Editor's note: Curt Schilling answers user questions in an occasional mailbag for ESPNBoston.com. Click here to ask Curt a question for his next mailbag.
Q. Hey Curt, I'm glad you're doing this mailbag and we can always count on your honesty and experience. But what do you think will come with the Jonathan Papelbon saga? Should we lock him up or promote Daniel Bard and invest elsewhere? -- Bedminster, N.J.
A. If I was betting? My bet would be he's playing elsewhere and Bard's closing next year.
Q. Do you think the Sox will make a serious attempt this offseason to get Carl Crawford? I left Boston right after they won the 2004 World Series and thought the city would have put up a statue of you, did they? -- Steve (Las Vegas)
A. The Sox will most certainly be in the hunt, and if they want him bad enough I think they'll get him. The one thing we know though is that this team won't go into the stratosphere for anyone, which in this case I could see New York doing.
Q. Would you ever consider being a baseball manager or even general manager if offered the job? My opinion is that you would be a great general manager. -- Thomas (Uxbridge, Mass.)
A. I think I played for a bunch of guys that thought I already GM'd, or tried to, when I played. But no, never.
Q. How good do you think Clay Buchholz can be? I was arguing with a friend about it. He thinks Buchholz is a very good No. 2, but I think he has the potential to be a legit ace. He's still figuring things out and when he does, I think he could be that good. -- Ricky (Manchester, Conn.)
A. Sky's the limit for Clay. The ace part, to me, comes with one caveat. Can he be an ace? That depends on your definition. Mine always includes innings. An ace, to me anyway, has to be a guy that can make all the starts you set him up for, and be in the game in the seventh inning in 90 percent or more. That's 32+ starts and 230+ innings.
I don't know if he can. That's not to doubt it, but it's something that actually has to happen first. An ace has to be a guy that takes the ball on a day when there is no one in the bullpen available, and no one is concerned. Has to be a guy that the "quality start" label (which is a bogus stat anyway) applies to 25-30 starts a year.
In my opinion he has one more jump to make, and that's strikeouts. Guys with 200-plus strikeout stuff that don't strike out that many to me are guys that do not study hitters. There are literally 30-50 K's a year, if not more, you can get by just watching video and seeing hitters' tendencies and holes. His K total does not match his stuff right now in my opinion. When that starts aligning, I think he'll be at that next level.
Q. Do you think Josh Beckett still has physical issues? Just seems to me like that could be an explanation for his struggles? -- Jimbo (Andover, Mass.)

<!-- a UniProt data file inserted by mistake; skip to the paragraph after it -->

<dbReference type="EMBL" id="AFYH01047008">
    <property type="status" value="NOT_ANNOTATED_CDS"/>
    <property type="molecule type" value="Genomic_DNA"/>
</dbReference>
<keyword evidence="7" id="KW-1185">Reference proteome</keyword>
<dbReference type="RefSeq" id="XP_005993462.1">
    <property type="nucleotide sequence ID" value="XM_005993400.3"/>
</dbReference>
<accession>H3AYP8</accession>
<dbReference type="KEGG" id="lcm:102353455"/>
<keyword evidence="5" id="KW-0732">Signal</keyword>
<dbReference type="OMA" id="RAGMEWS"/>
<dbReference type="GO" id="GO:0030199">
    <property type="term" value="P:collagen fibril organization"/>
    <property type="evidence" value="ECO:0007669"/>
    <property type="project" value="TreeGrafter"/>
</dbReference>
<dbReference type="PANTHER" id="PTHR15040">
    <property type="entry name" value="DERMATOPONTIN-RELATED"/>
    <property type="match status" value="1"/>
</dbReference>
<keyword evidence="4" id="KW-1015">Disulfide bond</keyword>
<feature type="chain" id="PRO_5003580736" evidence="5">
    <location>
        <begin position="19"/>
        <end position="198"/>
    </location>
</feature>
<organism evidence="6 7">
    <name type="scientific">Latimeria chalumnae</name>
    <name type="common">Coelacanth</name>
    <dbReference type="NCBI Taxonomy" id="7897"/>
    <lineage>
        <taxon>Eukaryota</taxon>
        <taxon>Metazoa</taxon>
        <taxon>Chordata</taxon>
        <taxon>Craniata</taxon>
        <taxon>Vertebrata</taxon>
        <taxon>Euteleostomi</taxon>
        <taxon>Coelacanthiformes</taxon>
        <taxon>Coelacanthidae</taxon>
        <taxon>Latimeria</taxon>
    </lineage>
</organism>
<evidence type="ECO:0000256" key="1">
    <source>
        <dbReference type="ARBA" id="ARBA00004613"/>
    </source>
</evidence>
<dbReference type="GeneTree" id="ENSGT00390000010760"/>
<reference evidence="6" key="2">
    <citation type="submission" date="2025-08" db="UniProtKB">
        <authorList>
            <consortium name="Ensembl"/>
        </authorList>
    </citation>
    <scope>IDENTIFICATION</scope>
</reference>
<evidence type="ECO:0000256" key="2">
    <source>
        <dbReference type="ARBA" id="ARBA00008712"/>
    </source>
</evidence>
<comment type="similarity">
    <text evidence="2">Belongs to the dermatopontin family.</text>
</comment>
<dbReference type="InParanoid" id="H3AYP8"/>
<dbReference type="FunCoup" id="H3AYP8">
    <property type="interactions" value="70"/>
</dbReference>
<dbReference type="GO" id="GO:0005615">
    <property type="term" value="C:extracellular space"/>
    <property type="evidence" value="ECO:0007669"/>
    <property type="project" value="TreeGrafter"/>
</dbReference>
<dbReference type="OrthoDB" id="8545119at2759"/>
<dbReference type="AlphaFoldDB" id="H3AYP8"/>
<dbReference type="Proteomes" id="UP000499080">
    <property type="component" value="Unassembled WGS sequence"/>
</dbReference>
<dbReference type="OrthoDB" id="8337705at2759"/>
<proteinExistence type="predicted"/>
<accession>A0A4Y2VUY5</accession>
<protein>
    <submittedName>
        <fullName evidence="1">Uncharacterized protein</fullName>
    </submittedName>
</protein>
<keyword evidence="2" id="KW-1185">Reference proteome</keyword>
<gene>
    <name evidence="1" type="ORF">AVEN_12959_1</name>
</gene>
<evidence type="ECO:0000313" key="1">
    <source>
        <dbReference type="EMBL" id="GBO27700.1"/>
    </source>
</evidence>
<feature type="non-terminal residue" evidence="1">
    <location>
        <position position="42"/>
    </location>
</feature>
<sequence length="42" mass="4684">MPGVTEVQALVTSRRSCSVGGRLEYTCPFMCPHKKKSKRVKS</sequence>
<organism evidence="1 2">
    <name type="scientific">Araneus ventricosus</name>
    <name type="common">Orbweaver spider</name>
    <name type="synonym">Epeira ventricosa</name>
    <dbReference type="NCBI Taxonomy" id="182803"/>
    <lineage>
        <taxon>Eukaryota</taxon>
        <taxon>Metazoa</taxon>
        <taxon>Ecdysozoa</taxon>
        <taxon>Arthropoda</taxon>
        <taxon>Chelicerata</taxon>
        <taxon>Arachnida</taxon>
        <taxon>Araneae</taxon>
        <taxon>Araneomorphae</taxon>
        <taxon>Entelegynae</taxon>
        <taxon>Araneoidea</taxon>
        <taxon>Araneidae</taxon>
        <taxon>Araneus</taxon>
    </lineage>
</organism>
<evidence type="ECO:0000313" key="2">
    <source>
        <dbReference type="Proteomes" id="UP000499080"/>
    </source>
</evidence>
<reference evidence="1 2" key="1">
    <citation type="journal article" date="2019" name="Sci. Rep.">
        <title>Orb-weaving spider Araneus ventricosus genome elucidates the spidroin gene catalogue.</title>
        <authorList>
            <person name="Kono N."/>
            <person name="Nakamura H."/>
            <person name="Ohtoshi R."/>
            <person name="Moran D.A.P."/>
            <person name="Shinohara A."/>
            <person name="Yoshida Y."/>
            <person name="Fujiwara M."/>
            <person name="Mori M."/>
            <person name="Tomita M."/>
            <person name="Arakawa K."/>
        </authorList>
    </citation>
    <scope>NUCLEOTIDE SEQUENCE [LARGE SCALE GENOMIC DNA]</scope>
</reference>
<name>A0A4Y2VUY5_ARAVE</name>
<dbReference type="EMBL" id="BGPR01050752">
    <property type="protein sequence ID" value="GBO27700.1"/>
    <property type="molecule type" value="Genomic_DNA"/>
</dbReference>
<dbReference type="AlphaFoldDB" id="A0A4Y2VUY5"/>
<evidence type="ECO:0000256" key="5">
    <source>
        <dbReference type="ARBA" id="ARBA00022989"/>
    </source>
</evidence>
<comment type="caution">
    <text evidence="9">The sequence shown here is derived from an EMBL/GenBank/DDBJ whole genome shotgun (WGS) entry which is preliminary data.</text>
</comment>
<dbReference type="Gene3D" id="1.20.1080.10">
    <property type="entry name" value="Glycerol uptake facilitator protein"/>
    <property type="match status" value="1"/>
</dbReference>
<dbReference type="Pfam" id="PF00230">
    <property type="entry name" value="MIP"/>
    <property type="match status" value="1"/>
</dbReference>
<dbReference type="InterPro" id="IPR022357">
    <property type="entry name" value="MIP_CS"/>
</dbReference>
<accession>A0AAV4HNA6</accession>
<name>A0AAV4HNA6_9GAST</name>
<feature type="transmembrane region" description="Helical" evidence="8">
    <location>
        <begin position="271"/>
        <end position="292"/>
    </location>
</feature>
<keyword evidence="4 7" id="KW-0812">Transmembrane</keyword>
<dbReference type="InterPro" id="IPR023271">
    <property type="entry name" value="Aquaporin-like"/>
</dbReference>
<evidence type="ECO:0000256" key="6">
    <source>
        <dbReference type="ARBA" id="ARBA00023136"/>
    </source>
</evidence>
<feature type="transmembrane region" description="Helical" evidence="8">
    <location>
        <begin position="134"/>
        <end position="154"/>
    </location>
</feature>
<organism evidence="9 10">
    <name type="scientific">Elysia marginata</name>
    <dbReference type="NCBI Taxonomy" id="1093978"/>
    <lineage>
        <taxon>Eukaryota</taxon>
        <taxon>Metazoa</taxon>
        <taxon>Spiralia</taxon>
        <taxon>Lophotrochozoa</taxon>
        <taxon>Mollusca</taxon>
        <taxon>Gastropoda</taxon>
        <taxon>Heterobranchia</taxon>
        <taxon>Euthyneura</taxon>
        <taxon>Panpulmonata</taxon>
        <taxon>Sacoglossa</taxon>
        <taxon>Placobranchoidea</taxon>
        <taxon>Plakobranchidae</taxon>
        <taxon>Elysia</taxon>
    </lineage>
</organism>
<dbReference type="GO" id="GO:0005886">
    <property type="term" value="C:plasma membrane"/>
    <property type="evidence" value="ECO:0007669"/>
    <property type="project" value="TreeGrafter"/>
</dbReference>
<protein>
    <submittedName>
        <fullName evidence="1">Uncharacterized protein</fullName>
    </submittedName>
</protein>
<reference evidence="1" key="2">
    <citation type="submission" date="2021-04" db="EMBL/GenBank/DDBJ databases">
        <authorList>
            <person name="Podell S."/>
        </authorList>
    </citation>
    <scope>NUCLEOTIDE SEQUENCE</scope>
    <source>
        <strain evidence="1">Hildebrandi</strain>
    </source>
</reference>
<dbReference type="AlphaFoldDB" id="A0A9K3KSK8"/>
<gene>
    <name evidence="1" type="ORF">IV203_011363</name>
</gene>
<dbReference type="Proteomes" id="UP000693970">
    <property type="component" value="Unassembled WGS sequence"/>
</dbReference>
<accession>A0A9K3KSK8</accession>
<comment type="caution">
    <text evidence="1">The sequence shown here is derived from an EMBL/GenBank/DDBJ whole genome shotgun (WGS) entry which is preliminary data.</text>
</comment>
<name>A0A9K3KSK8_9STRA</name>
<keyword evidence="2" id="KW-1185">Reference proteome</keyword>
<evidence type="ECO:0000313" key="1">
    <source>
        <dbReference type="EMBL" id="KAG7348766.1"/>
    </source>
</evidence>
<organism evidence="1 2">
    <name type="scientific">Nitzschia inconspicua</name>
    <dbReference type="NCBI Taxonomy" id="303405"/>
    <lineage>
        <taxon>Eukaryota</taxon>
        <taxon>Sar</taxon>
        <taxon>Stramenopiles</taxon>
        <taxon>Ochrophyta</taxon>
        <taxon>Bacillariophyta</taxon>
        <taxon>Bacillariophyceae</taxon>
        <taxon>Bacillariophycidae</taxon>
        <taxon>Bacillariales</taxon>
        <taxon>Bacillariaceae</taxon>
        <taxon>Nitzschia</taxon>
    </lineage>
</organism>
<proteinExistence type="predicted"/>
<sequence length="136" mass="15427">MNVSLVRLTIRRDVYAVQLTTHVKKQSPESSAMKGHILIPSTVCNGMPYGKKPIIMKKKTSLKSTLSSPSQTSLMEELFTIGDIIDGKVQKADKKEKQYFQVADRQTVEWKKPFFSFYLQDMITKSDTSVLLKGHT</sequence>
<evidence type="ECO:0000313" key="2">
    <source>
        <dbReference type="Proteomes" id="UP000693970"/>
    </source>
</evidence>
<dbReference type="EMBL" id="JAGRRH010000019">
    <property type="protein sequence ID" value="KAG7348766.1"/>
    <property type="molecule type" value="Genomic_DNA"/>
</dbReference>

A. I don't know. I absolutely expected him to elevate the last two years, to enter into the 'best in the game' discussions and it hasn't happened. My assumption is that there are physical things going on, and there very well could be. He'll pitch hurt, that much you know, and that can cause the numbers you see these past two seasons. I take comfort in knowing the kid has worked his butt off when he strides to the mound every fifth day, and I assume when healthy John Farrell is getting him where he needs to be.
Q. If you were Theo Epstein what would be the first area you would focus on this offseason? -- Jerry (Springfield, Mass.)
A. I'd look to get Kevin Youkilis into a permanent position, and fill the other one. Define the back end of my bullpen going forward and figure out the health issues, why this year was so bad. I think the move internally to a very different medical system was a bad one. Losing one of the best trainers in baseball last offseason hurt this team in my opinion.
Q. So what was so different about John Lackey the other night that made him so good? Was it just a lousy lineup or did he pitch better/differently than he has been this season? -- Ricky (Hingham, Mass.)
A. I am not sure anything was so different. The AL East is vastly different than the AL West. The guy is a good pitcher, very good, but that means different things in those two divisions. When you're making 4 to 6 starts vs. the Yankees as opposed to Oakland or Seattle, your numbers are going to look different. The guy, as long as he stays healthy (which is an enormous part of his value) will be a very solid No. 2 or No. 3 starter. Give you 200-plus innings, and with this offense he'll give you every opportunity to win a lot more than he loses.
Curt Schilling, who pitched for the Red Sox from 2004-08, is a three-time World Series champion, six-time MLB All-Star and founded 38 Studios. Curt and his wife, Shonda, have raised money to fight ALS (Lou Gehrig's disease) through Curt's Pitch for ALS, and have encouraged awareness for sun protection through the SHADE Foundation. They recently announced their support for the Asperger's Association of New England after their third child was diagnosed with Asperger's Syndrome.